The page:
The thyroid needs iodine to create T3 and T4, so not getting enough of this important mineral can cause the thyroid to become underactive. As the National Institutes of Health explains, "In the absence of sufficient iodine, TSH levels remain elevated, leading to goiter, an enlargement of the thyroid gland that reflects the body’s attempt to trap more iodine from the circulation and produce thyroid hormones." Adults need very little iodine to maintain healthy thyroid function. The recommended dietary allowance (RDA) for adult men and nonpregnant women is only 150 mcg, while pregnant women should get 220 mcg and breastfeeding mothers need 290 mcg. Iodine is present in varying amounts in soil around the world, and the iodine content of foods is reflective of where they came from. Because of how iodine bioaccumulates as it moves up the food chain, meat, dairy products, and seafood are generally higher in iodine than plant foods (with the exception of iodine-rich seaweed). Iodine is also commonly added to table salt. A quarter teaspoon of iodized salt contains 76 mcg of iodine.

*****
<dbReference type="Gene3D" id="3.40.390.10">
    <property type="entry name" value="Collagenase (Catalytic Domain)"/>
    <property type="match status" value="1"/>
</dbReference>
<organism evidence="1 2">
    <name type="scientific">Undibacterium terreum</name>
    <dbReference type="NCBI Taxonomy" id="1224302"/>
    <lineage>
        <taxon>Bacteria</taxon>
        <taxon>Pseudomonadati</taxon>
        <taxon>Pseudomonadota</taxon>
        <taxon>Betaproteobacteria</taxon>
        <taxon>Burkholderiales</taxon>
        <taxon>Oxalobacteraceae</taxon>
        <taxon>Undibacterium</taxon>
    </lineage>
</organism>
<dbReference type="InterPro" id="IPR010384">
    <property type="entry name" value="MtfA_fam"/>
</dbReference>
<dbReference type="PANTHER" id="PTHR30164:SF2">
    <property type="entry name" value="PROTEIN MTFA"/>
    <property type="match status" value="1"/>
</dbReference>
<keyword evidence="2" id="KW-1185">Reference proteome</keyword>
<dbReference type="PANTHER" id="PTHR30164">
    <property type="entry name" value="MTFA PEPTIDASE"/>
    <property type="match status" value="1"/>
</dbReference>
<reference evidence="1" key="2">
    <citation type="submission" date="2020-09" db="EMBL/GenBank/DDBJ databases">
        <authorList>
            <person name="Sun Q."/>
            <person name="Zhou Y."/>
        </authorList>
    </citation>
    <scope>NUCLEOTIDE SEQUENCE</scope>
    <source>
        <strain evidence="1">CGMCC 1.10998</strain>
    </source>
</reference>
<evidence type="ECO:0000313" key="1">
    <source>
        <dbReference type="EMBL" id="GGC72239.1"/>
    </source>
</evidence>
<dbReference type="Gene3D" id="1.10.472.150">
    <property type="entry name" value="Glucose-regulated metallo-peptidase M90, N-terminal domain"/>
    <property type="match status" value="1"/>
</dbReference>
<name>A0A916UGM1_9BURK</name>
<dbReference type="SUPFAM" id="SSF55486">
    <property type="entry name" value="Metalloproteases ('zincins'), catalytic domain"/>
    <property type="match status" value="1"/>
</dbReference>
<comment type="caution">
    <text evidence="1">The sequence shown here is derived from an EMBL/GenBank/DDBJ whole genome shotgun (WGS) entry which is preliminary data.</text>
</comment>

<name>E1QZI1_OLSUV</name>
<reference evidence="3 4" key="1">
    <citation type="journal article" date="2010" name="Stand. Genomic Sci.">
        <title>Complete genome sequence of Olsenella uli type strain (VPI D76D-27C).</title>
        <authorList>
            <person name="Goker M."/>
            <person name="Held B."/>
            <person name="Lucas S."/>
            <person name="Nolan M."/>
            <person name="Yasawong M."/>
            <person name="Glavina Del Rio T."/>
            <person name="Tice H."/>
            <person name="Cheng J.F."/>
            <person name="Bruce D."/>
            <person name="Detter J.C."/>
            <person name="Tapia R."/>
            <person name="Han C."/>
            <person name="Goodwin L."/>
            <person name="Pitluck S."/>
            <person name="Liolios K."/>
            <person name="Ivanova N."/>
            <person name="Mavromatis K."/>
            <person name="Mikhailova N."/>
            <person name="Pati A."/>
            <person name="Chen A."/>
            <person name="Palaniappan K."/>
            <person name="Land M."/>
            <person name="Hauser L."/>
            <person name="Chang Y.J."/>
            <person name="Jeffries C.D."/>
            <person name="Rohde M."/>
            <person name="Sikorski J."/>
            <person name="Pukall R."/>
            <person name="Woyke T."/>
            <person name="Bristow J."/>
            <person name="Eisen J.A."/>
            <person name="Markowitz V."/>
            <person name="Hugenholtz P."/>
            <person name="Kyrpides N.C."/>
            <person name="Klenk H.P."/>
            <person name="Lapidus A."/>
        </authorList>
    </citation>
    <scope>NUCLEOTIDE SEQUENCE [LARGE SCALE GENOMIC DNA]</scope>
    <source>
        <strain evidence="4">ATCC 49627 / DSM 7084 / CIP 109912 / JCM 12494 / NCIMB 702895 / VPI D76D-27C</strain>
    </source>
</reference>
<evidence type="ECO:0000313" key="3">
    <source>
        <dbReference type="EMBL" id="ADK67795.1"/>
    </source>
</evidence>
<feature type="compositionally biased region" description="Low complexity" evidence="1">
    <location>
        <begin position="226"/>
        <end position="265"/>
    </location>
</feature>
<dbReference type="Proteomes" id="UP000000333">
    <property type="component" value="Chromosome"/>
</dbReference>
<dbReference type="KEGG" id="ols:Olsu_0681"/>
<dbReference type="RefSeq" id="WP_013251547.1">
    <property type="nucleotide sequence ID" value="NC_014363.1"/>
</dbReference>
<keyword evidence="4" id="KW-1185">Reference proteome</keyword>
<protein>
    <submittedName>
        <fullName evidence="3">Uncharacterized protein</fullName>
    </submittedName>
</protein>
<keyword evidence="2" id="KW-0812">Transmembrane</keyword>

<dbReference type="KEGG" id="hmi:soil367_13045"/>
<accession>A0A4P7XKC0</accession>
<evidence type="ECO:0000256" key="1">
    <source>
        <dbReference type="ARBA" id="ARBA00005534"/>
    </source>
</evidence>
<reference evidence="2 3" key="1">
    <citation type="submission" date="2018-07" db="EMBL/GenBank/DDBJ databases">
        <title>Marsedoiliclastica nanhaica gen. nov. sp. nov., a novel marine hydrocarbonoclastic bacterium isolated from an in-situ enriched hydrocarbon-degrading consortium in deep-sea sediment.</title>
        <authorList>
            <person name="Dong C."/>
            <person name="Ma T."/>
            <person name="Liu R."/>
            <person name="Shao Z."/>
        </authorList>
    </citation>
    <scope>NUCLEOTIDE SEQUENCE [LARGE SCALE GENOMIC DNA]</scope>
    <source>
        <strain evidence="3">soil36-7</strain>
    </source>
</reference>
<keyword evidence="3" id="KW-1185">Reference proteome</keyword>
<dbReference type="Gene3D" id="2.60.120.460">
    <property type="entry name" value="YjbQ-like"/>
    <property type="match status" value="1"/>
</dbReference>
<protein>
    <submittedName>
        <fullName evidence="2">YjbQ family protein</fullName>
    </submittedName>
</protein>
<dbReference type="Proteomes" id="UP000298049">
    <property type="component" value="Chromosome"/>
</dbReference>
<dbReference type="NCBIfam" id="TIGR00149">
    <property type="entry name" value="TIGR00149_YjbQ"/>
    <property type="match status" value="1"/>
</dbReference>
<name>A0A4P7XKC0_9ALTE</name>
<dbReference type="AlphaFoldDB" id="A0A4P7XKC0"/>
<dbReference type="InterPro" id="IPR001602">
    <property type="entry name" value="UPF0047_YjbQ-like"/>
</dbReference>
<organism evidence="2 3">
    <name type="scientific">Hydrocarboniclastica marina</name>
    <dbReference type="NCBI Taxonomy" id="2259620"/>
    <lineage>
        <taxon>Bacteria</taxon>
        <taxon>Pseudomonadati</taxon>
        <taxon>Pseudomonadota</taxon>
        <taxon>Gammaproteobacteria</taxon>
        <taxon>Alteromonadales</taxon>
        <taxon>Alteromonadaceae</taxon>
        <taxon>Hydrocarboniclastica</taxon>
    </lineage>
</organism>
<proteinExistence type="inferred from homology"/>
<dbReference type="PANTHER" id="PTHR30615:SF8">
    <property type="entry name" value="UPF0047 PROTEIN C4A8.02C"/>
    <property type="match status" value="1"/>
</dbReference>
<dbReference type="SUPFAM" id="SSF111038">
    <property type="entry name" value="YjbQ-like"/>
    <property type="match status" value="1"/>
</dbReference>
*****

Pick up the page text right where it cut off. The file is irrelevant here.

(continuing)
Iodine deficiency used to be prevalent in North America. According to the American Thyroid Association, "before the 1920s, iodine deficiency was common in the Great Lakes, Appalachian, and Northwestern U.S. regions and in most of Canada." The area around the Great Lakes was even referred to as the "goiter belt." But the introduction of iodized salt has almost completely eliminated iodine deficiency in the United States. Globally, however, 30% of the world’s population remain at risk for iodine deficiency.
Cancer treatment can lead to hypothyroidism
Cancer treatment is no walk in the park. Chemo and radiation can leave people weak, exhausted, nauseous, and losing their hair (per the Centers for Disease Control and Prevention). And, as a 2014 paper published in Oncologist explained, both treatment options can damage the thyroid, leading to hypothyroidism. In particular, the treatment of thyroid cancer and head and neck cancer is most likely to lead to an underactive thyroid, thanks to the proximity of the cancer to the thyroid gland. In the case of radiation therapy, the radiation damages the cells of the thyroid and causes acute and chronic inflammation. But it takes a while for hypothyroidism to appear — usually two to seven years after radiation therapy. Chemotherapy drugs for certain types of cancer can lead to hypothyroidism in as many as 70% of patients. In some cases the hypothyroidism resolves once the drugs are stopped, but in other cases the damage is permanent. And, in the case of thyroid cancer, surgical removal of the thyroid will, of course, cause irreversible hypothyroidism.